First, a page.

Tension, as U.S. moves to name Boko Haram sponsors

…’Nigeria needs any available help’ – Security experts

Some concerned Nigerians have expressed doubts about the willingness of the Federal Government to embrace the offer by the United States government to help and identify the sponsors of Boko Haram, which has waged an insurgency war on Nigeria in the last 12 years.

Some security experts, former diplomats, and leaders of some socio-cultural/civil society organisations in the country have said embracing the proposal was the best option for the country at this point, but were skeptical about President Buhari’s disposition to the offer.

Recall that the U.S. Ambassador to Nigeria, Mary Beth Leonard, had during a round-table on U.S.-Nigeria military cooperation with journalists in Abuja, last Monday night, declared that her country was very eager to partner with Nigeria on identifying Boko Haram sponsors.

A former Assistant Director of the Department of State Services, (DSS), Dennis Amachree, asserted that the U.S. had been positively disposed to supporting Nigeria, especially in the fight against terrorism, noting that the question was whether the Federal Government would embrace the current gesture.

In a recent interview, the spokesman of Arewa Consultative Forum, (ACF), Emmanuel Yawe, noted that the time has come for the government to swallow its pride and cooperate with the American government to expose those behind the terrorism and banditry that have nearly torn the nation apart.

According to him, the offer by the U.S. government to assist Nigeria in finding solutions to the current insecurity by exposing those behind it would go a long way in bringing an end to the challenges.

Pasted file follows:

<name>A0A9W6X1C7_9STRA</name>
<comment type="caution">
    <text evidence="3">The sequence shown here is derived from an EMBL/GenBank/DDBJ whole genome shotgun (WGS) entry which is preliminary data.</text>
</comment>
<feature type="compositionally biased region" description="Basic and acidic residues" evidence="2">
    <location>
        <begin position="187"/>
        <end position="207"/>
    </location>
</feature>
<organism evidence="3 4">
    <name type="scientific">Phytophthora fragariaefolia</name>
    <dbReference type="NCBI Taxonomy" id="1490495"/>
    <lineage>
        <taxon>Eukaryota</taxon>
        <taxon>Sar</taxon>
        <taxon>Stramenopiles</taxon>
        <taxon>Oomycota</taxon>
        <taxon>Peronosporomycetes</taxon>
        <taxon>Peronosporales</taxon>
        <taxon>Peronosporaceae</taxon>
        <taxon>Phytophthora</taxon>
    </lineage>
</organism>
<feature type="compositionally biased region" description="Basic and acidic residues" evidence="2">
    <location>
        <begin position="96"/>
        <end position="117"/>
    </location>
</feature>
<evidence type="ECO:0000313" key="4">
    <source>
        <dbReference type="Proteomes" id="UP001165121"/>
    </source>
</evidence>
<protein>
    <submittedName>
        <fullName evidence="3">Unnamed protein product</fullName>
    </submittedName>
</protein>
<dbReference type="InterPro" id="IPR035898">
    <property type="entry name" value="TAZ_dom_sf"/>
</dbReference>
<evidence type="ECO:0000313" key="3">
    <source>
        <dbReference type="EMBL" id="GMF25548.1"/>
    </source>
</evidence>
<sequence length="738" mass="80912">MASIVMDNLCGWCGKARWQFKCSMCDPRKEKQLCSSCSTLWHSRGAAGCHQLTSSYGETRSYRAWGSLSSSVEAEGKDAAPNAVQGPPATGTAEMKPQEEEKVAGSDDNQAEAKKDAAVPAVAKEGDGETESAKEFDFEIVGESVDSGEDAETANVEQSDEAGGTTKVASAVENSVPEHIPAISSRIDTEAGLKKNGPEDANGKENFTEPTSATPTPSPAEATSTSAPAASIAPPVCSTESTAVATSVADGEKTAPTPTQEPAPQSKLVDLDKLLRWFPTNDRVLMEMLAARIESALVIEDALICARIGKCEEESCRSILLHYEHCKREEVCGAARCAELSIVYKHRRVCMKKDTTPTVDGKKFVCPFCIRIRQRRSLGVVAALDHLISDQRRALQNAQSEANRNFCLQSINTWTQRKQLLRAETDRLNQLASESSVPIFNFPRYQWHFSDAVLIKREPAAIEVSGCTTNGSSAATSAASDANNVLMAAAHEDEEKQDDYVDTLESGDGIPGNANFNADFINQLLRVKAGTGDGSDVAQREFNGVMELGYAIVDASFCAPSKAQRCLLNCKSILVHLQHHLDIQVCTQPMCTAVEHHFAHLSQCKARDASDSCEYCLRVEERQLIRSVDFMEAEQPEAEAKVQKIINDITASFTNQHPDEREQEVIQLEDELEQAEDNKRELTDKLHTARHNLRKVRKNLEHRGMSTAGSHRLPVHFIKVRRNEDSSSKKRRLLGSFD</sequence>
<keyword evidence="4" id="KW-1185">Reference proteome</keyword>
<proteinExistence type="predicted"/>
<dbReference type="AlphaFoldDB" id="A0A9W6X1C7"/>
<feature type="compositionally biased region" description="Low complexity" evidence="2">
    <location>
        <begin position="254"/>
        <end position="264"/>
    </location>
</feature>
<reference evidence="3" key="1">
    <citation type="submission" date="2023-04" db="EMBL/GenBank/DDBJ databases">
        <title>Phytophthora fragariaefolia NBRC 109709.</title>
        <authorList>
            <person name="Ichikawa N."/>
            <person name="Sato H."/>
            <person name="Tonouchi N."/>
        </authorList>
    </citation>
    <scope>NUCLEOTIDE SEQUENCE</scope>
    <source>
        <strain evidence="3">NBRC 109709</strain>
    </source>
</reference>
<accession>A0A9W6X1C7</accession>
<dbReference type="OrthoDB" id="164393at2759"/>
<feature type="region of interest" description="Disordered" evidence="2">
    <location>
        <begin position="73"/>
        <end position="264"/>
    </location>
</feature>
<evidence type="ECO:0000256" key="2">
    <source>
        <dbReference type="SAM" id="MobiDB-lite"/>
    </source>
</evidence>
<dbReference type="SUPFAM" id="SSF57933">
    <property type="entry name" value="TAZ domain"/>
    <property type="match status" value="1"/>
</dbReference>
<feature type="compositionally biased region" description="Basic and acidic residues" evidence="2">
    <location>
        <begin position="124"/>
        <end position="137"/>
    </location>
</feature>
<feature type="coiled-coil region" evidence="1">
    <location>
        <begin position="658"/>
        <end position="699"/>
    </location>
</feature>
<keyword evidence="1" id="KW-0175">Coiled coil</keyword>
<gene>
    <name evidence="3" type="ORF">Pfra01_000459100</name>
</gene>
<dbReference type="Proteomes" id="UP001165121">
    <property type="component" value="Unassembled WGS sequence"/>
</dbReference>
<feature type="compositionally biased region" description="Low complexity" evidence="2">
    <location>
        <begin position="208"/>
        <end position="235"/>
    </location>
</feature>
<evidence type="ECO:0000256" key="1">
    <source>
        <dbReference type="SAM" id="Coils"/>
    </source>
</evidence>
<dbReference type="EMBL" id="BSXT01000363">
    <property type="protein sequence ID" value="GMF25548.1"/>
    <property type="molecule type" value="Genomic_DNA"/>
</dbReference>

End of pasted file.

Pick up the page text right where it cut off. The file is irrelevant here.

“We are in a desperate situation in Nigeria today. We should accept the American offer and allow them to help us out of this critical situation”, he stated

A former Secretary-General of ACF, Elder Anthony Sani, also said that the ability of the American government to confront and defeat terrorism was not in doubt, adding that, “the U.S. has done this in the past by not only exposing those behind terrorism but also fighting them”.

The ACF chieftain noted that sharing of intelligence between and among nations could go a long way “in improving the efforts to end the menace of terrorism that is now a global phenomenon”.

On his part, the National Publicity Secretary of apex Igbo socio-cultural organisation, Ohanaeze Ndigbo, Chief Alex Chiedozie Ogbonnia, in Enugu, said that with rising insecurity, the country needs as much collaboration as possible to curb it. He stated that current developments were indications that Nigeria’s security forces could no longer handle the security of the nation.

Also, a former President General of Aka Ikenga, Chief Goddy Uwazuruike, said he was worried that the Federal Government might ignore the offer.

He stated that the efforts to curb insecurity in the nation had not materialised because of insincerity, stressing that the government had continued to neglect offers for assistance and information on crimes, especially those involving certain elements in the country.

Leaders of two prominent Yoruba socio-political organisations, the Afenifere and Yoruba Council of Elders (YCE) also doubted the readiness of the Federal Government to embrace the proposal by the U.S. government.

While the chairman of Afenifere, Chief Ayo Adebanjo, said it was not necessary for the American government to waste its time and resources to help Nigeria identify sponsors of Boko Haram, Secretary-General of YCE, Dr. Kunle Olajide, said since the government has obviously failed and lacks the political will to apprehend the faces behind Boko Haram, there was nothing bad if any country within the international community offers to help us address the situation.

The YCE scribe said there was a need for foreign intervention in Nigeria’s security situation now because the incumbent government had severally told Nigerians that it has the dossier of all the sponsors of Boko Haram and that it would soon prosecute them but nothing is happening.

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